How a Very English Englishman Became Smitten With America

“I have never managed to lose my old conviction,” wrote G.K. Chesterton in his 1922 book, What I Saw in America, “that travel narrows the mind.”

Thus the greatest British wit of the 20th century—his friend George Bernard Shaw not excepted—lets the reader know in the opening sentence that this is not going to be a conventional travel book.

“Travel ought to combine amusement with instruction; but most travelers are so much amused that they refuse to be instructed,” Chesterton writes. “I do not blame them for being amused; it is perfectly natural to be amused at a Dutchman for being Dutch or a Chinaman for being Chinese. Where they are wrong is that they take their own amusement seriously… It is said that the Englishman takes his pleasures sadly; and the pleasures of despising foreigners is one that he takes most sadly of all. Hence in international relations there is far too much laughing and far too much sneering. But I believe that there is a better way which largely consists of laughter; a former friendship between nations which is actually founded on differences to hint at some such better way is the only excuse of this book.”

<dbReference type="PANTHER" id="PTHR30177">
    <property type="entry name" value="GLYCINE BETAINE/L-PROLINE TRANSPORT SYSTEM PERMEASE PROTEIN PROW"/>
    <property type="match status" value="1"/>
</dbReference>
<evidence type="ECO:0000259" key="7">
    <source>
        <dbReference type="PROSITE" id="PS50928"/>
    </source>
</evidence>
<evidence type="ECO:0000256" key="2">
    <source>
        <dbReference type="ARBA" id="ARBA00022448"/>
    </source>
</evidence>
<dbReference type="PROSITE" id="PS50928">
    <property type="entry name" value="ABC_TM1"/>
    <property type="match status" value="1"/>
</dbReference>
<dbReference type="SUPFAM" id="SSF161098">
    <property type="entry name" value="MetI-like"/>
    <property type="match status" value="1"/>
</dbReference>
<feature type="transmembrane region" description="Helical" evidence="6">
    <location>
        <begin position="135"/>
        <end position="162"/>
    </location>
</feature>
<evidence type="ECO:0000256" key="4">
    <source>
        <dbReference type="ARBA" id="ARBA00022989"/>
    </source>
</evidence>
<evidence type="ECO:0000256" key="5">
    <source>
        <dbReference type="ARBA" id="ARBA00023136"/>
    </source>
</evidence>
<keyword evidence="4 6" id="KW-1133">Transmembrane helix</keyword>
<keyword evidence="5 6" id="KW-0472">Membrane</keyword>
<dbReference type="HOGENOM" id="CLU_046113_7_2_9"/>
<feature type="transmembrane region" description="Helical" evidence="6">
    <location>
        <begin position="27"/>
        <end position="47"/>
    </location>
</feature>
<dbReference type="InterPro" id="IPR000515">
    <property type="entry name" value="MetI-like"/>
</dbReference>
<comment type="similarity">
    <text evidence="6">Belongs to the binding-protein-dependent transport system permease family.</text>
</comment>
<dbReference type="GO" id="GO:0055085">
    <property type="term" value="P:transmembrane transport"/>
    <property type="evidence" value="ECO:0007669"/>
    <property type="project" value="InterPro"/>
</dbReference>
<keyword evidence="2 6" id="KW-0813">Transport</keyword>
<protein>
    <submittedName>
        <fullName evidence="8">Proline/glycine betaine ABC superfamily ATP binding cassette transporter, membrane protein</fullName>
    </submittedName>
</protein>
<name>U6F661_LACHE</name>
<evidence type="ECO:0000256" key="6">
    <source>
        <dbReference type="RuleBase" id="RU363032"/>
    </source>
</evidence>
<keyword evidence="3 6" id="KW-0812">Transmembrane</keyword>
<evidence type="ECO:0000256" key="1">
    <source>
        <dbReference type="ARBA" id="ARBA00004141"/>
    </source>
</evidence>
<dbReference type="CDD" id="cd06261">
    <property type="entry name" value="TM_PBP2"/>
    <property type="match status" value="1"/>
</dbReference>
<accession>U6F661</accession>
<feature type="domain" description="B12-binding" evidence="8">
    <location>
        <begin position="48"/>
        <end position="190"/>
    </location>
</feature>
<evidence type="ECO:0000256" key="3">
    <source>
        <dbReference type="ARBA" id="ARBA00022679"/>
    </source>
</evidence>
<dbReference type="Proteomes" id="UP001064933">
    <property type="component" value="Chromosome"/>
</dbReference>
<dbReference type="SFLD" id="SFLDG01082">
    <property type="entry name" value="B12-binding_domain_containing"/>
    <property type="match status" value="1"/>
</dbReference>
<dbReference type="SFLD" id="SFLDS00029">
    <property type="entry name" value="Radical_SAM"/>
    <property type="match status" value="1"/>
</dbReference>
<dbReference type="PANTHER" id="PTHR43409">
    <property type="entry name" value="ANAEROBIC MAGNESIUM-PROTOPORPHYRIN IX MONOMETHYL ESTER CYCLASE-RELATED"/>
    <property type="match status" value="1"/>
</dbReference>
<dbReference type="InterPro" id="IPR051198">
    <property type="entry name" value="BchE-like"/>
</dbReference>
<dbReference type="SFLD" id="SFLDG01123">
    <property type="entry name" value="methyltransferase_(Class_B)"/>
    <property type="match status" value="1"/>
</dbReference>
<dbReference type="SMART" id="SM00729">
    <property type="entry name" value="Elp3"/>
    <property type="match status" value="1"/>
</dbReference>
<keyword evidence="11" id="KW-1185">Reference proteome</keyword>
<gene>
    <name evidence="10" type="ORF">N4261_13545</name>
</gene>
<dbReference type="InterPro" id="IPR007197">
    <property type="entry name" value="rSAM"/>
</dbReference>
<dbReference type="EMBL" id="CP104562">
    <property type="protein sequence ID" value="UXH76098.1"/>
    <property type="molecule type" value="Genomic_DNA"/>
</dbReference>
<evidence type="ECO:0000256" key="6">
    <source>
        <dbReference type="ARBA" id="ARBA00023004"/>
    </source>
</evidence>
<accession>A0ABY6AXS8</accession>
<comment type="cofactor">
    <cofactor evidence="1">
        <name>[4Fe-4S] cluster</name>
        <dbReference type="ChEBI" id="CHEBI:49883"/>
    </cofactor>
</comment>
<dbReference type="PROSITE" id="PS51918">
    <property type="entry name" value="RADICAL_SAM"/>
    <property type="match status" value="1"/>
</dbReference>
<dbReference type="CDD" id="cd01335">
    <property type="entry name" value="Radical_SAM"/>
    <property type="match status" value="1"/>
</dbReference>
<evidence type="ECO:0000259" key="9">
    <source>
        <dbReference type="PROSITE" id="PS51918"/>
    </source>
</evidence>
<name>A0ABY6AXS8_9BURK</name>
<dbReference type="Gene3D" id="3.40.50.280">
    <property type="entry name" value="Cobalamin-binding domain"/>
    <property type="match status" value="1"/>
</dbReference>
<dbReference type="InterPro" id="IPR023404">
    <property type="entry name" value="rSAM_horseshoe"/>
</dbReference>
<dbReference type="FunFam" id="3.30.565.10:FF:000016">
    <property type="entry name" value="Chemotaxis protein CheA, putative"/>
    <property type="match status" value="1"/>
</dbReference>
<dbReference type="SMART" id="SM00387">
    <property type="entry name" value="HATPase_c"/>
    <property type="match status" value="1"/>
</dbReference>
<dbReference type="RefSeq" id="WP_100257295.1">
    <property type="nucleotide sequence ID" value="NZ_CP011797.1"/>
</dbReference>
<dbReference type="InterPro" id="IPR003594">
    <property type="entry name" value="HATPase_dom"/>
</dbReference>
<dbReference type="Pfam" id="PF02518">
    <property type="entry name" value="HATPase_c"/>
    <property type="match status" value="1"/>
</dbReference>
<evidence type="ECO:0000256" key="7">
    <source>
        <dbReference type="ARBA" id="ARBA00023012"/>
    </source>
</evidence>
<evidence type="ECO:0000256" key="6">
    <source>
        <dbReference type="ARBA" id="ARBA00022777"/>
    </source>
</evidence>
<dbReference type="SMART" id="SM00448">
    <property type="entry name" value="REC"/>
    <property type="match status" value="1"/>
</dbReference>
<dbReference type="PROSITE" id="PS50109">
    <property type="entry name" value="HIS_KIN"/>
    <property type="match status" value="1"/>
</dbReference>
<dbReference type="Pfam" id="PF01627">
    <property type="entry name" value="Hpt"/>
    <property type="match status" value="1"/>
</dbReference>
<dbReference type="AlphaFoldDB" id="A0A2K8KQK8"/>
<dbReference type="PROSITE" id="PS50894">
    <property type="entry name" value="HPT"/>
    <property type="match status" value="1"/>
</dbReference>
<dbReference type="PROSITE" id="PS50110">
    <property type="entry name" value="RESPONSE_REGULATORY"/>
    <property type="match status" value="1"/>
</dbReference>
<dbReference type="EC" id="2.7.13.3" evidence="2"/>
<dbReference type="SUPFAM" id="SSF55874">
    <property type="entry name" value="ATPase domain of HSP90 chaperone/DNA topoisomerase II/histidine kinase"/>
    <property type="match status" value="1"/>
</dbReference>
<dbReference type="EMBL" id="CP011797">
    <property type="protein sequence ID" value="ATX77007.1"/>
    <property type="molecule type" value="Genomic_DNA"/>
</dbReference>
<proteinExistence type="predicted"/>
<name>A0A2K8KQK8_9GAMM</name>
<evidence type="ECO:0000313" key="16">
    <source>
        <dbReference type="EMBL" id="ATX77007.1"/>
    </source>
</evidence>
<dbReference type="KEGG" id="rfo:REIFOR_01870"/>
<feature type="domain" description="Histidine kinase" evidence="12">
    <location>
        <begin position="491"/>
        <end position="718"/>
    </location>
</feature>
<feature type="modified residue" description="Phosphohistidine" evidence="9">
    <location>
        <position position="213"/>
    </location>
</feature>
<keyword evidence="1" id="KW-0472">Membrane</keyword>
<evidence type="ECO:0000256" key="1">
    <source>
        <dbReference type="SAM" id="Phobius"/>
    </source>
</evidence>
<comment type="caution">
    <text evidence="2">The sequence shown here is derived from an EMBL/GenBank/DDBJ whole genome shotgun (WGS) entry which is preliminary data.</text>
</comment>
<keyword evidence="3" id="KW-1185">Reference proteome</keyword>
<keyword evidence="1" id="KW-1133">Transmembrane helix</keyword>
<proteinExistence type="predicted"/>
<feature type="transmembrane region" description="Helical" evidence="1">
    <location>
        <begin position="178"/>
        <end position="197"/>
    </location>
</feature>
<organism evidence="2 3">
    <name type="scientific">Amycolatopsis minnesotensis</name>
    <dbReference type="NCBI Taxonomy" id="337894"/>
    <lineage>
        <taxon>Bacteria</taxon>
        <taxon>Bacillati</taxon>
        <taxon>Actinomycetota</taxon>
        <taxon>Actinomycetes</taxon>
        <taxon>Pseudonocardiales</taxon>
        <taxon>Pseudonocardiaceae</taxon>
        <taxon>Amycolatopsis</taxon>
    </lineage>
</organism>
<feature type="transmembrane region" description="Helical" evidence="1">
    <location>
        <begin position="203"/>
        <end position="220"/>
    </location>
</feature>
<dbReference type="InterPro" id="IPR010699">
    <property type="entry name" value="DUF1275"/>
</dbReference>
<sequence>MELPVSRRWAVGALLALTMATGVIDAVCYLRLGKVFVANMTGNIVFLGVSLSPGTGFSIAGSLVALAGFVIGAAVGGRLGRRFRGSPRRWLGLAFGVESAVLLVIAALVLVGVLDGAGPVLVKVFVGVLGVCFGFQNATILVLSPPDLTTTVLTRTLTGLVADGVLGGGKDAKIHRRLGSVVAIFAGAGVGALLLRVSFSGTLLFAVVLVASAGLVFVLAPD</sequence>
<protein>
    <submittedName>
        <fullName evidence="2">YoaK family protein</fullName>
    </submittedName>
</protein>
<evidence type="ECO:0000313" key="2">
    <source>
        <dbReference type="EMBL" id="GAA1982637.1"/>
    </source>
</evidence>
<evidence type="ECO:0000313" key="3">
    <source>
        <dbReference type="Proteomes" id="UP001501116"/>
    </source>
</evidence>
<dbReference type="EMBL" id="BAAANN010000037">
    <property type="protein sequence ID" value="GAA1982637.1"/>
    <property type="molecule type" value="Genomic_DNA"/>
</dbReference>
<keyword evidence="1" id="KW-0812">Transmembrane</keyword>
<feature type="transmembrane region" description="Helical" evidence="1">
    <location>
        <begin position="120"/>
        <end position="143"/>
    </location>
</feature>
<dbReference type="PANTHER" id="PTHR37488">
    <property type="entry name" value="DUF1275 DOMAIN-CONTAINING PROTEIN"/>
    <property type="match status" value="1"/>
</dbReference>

Recommended Posts